Music review: Kanye West, My Beautiful Dark Twisted Fantasy

Posted: November 26, 2010 in Album Reviews

Say what you want about Kanye West, but he’s far from boring or predictable.
His super-inflated ego is both a gift and a curse, pushing him to strive for perfection in his art but often blinding him from reality or any sense of decorum. He often spouts off like a petulant child on Twitter, ripping into anyone who dare has something negative to say about him. He storms award shows and yanks trophies from rising starlets’ hands, and then claims to be misunderstood later on. He apologizes for his acts, then retracts the apologies. He seems to care a great deal about the human condition and often writes spiritual songs referencing Jesus, yet can’t relate to people very well.
All of this and more make West one of the more compelling musical figures of the last decade, if not the most. And with his latest release, the sprawling, brilliant My Beautiful Dark Twisted Fantasy, West has all sides of his personality on display, both in his lyrics and the painstakingly crafted music.
You can tell West wanted to hit a home run here, and he delivers a grand slam of stylistic detours and grand gestures.
He brings in a virtual who’s who of popular music in as guests, including mentors Jay-Z and the RZA, newcomers Nikki Minaj and Drake, soul singers like John Legend, leading lady megastars Rihanna and Fergie, and Rock N Roll Hall of Famer Elton John. And those are just naming a few.
On one track alone (All of the Lights), 42 guest musicians/singers appear, and while the song has layers upon layers, it works beautifully.
Kanye, while still not the best MC on the planet, has improved with each release and his production mastery is now legendary.
He wanted a grandiose statement, something that could help describe his complex and contradictory personality to the masses. So what you get is a concept album dealing with his innermost desires and fears mixed with the usual bravado one routinely finds on rap albums.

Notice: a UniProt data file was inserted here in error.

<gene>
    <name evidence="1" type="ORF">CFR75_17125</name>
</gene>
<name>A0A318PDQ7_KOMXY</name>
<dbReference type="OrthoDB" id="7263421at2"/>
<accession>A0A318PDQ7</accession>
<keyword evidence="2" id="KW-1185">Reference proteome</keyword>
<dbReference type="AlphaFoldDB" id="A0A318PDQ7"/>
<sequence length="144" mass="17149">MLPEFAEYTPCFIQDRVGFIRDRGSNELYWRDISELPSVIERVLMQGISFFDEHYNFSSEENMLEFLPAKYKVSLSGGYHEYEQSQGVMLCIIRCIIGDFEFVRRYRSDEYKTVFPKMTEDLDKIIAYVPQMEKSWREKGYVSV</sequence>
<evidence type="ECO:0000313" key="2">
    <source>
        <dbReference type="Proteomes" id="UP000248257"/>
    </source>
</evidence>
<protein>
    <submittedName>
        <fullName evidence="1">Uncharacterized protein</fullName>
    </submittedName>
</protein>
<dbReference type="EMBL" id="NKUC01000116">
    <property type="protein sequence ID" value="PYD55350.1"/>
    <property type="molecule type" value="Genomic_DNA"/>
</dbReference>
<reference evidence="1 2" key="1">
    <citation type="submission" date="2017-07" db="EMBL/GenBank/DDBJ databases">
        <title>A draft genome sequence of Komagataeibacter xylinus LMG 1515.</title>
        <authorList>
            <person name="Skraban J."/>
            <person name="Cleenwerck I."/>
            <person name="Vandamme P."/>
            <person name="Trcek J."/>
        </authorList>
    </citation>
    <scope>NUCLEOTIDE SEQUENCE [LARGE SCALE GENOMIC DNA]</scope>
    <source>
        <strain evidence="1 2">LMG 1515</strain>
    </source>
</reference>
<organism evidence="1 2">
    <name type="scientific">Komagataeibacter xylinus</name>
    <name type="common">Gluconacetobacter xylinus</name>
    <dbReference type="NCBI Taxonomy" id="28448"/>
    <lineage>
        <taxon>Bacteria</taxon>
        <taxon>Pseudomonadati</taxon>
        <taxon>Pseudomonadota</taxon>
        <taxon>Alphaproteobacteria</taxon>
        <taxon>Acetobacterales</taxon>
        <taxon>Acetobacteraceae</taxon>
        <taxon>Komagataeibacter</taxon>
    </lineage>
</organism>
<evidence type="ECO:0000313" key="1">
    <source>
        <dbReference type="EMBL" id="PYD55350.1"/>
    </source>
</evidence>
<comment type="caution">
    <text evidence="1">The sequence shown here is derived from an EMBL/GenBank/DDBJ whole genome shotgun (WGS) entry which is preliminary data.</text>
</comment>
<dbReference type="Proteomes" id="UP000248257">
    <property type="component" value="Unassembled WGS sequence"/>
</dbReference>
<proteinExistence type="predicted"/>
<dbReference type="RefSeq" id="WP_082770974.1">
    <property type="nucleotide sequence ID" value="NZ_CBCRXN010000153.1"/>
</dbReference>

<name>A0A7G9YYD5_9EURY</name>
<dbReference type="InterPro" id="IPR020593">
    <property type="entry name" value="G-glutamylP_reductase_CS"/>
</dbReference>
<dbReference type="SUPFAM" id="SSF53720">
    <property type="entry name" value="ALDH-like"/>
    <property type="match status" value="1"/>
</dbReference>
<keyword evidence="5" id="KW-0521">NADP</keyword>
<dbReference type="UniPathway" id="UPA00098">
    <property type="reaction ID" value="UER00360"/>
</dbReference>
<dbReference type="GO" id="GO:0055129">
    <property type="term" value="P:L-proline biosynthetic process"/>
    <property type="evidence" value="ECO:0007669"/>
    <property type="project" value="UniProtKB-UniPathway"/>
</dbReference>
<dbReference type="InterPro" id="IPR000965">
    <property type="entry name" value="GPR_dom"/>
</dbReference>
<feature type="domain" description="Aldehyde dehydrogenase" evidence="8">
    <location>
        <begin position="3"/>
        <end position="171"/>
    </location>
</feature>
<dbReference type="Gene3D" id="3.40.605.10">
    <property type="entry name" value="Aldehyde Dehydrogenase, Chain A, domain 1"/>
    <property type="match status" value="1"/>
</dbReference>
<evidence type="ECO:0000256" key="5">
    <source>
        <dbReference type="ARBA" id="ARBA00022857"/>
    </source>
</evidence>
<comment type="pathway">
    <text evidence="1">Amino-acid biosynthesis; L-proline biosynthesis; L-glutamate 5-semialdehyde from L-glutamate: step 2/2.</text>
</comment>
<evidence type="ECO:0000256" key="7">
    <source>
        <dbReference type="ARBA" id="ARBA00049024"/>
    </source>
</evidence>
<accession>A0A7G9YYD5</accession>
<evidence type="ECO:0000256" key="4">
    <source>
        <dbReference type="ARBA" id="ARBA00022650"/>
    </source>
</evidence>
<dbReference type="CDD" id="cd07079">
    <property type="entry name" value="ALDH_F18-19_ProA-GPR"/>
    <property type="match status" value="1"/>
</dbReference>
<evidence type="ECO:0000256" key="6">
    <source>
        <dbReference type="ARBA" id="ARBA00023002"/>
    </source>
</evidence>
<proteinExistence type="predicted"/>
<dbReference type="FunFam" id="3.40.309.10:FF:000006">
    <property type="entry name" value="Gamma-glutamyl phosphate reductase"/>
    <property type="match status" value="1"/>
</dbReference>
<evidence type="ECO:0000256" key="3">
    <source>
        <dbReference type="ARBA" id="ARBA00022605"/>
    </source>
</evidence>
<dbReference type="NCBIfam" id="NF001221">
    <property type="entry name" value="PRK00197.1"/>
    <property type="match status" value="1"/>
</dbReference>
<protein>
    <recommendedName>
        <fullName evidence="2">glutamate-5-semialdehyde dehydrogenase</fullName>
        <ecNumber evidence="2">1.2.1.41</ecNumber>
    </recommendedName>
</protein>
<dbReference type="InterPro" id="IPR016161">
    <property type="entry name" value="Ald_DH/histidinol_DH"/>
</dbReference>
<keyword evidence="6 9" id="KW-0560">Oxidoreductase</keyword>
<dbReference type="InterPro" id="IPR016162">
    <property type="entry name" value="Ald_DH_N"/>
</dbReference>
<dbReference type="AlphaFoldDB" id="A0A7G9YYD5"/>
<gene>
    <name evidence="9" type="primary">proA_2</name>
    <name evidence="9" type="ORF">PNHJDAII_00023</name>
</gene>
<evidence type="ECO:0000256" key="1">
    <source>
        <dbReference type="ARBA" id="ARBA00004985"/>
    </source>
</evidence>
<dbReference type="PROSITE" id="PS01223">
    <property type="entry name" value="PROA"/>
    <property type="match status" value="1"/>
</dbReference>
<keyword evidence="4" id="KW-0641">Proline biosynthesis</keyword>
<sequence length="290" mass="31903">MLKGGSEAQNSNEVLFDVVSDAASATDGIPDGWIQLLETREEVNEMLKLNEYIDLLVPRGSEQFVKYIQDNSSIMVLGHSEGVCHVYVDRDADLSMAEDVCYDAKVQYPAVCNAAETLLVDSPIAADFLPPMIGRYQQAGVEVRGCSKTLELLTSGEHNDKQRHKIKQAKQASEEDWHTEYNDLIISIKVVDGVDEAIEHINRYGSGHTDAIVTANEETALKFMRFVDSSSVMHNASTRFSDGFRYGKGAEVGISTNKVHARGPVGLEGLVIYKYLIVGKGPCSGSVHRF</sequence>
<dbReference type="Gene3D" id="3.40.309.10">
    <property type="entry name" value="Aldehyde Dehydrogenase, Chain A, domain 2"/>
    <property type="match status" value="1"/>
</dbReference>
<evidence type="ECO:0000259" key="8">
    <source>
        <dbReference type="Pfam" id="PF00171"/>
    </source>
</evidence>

The difference between Kanye and many other MCs (other than his innate musical and production gifts) is the genuine belief that what he’s saying is coming from the heart.
The album’s masterpiece “Runaway” is a nine-minute voyage of heartache and self-loathing, as the “douche bags, assholes and jerk-offs” he’s toasting represent what many Americans feel about him after the Taylor Swift fiasco. The track starts with a single piano key (much like Pink Floyd’s classic epic Echoes) and then evolves into a solemn ballad before taking a detour near the six-minute mark where it becomes a rap symphony, where the only words Kanye says are filtered through a vocoder and guitar, only becoming decipherable at the very end of the track. It’s mesmerizing and sends chills down the spine with its emotional undercurrent.
Another highlight is “Monster”, where Jay-Z and Minaj turn in awesome guest verses over a bass-heavy beat that shook my rear-view mirror in my car as I played it.
Lead single “Power” brilliantly samples King Crimson’s “21st Century Schizoid Man” and is another track dealing with West’s titanic ego yet fragile persona, as the very end West sings of a “beautiful death” and “jumping out the window.”
“Devil With a New Dress” easily could have come off The College Dropout or Late Registration with its gorgeous old-school soul feel.
The last two tracks “Lost in the World” and “Who Will Survive in America” paint West’s picture of alienation well. And while the beat and melody of “World” is tremendous, the message paints a stark reality of American life today.
This “Fantasy” is the real work of a tortured genius at the top of his game, as West redeems himself from the Autotuned to death “808s and Heartbreak”. It consolidates his strengths wonderfully, and leaves the listener wondering what he’ll come up with next.

Sod rating: *****

Kanye West discography
The College Dropout (2004) **** 1/2
Late Registration (2005) **** 1/2
Graduation (2007) ****
808s and Heartbreak (2008) ** 1/2

Ratings system
***** A classic
**** Excellent
*** Solid
** A good song or two
* A movie starring Alan Thicke, Pauly Shore and Charles Grodin would be a better use of your time


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